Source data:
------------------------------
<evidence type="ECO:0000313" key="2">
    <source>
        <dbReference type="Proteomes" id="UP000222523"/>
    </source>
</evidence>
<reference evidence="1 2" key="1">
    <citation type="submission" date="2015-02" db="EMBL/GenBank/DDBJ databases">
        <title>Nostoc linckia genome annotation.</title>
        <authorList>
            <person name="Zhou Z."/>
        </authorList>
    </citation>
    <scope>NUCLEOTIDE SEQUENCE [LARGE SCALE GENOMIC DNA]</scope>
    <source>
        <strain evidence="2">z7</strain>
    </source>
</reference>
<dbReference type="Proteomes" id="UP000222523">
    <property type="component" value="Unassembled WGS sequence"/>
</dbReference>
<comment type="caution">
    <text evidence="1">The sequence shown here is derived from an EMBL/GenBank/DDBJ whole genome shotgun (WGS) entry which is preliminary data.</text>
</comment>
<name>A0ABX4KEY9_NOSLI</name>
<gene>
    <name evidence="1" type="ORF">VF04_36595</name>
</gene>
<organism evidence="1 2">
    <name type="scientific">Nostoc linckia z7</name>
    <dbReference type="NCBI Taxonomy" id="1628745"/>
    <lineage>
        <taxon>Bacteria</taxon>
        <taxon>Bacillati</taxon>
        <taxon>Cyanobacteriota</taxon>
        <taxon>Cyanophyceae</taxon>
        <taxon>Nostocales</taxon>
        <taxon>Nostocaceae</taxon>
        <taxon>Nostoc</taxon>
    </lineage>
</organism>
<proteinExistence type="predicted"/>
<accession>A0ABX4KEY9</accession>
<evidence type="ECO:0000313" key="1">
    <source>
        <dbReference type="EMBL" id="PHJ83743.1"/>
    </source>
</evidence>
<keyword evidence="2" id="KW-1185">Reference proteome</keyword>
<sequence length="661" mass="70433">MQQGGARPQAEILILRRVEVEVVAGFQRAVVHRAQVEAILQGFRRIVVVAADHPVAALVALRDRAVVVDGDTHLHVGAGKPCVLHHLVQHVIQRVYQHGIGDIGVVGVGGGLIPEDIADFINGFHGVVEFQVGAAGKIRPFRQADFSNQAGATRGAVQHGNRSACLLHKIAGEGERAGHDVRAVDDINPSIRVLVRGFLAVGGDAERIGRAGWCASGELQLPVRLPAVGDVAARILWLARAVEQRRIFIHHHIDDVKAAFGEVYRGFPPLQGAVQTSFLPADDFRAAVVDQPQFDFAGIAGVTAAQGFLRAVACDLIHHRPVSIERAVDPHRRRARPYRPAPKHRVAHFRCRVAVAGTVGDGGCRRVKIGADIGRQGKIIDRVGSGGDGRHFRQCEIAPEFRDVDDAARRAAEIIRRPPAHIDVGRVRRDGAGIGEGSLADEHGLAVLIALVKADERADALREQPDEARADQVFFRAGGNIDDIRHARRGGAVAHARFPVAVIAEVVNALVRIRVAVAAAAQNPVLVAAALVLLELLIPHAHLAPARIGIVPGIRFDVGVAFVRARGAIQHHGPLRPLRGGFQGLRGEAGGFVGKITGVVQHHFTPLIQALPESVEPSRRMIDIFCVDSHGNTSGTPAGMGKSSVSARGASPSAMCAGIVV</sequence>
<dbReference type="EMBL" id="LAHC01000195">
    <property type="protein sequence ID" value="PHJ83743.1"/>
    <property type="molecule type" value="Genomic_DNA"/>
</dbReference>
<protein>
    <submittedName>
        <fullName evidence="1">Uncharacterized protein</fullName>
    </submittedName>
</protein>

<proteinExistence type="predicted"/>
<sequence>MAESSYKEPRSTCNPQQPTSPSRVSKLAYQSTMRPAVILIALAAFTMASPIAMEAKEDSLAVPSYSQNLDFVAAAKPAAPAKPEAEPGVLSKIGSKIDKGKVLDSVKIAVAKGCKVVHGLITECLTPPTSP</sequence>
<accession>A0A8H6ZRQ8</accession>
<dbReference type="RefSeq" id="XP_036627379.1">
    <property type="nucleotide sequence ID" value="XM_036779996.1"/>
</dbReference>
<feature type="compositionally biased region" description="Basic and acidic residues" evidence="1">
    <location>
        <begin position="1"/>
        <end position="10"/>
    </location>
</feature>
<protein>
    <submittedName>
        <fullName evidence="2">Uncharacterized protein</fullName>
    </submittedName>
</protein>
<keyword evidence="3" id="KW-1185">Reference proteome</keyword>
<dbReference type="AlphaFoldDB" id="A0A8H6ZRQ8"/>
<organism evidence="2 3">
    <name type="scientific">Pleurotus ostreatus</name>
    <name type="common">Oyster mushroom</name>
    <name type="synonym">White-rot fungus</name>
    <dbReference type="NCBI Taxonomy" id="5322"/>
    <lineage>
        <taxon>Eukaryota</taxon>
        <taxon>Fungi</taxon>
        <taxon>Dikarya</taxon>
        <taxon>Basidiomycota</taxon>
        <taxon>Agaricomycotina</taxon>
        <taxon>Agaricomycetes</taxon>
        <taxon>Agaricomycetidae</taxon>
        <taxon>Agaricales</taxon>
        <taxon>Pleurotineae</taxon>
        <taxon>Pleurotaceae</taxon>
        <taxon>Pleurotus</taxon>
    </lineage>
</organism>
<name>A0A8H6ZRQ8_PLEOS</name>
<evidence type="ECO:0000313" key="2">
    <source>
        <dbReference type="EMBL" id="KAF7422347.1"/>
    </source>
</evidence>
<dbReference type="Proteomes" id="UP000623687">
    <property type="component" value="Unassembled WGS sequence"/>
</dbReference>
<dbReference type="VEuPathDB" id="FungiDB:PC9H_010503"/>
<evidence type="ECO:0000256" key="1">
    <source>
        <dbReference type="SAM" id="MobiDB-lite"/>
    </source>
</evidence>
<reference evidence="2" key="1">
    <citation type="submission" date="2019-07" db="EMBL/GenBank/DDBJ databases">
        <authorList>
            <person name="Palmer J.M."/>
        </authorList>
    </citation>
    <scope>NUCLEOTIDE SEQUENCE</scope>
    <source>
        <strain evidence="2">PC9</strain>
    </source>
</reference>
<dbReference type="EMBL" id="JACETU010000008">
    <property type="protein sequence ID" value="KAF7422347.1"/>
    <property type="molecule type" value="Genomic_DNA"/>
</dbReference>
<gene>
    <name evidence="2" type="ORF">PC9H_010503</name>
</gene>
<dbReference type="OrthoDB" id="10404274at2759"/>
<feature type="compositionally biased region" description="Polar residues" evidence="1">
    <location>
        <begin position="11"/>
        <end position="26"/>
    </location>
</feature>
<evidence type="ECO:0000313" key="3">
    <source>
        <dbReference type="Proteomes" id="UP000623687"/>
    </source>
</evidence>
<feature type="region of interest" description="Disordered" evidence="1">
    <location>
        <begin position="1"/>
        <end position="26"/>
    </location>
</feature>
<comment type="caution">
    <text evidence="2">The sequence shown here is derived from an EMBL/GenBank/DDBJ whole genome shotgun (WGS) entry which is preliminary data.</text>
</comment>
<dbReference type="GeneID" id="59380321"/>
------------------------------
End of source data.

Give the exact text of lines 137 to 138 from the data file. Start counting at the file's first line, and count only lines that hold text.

<evidence type="ECO:0000313" key="3">
    <source>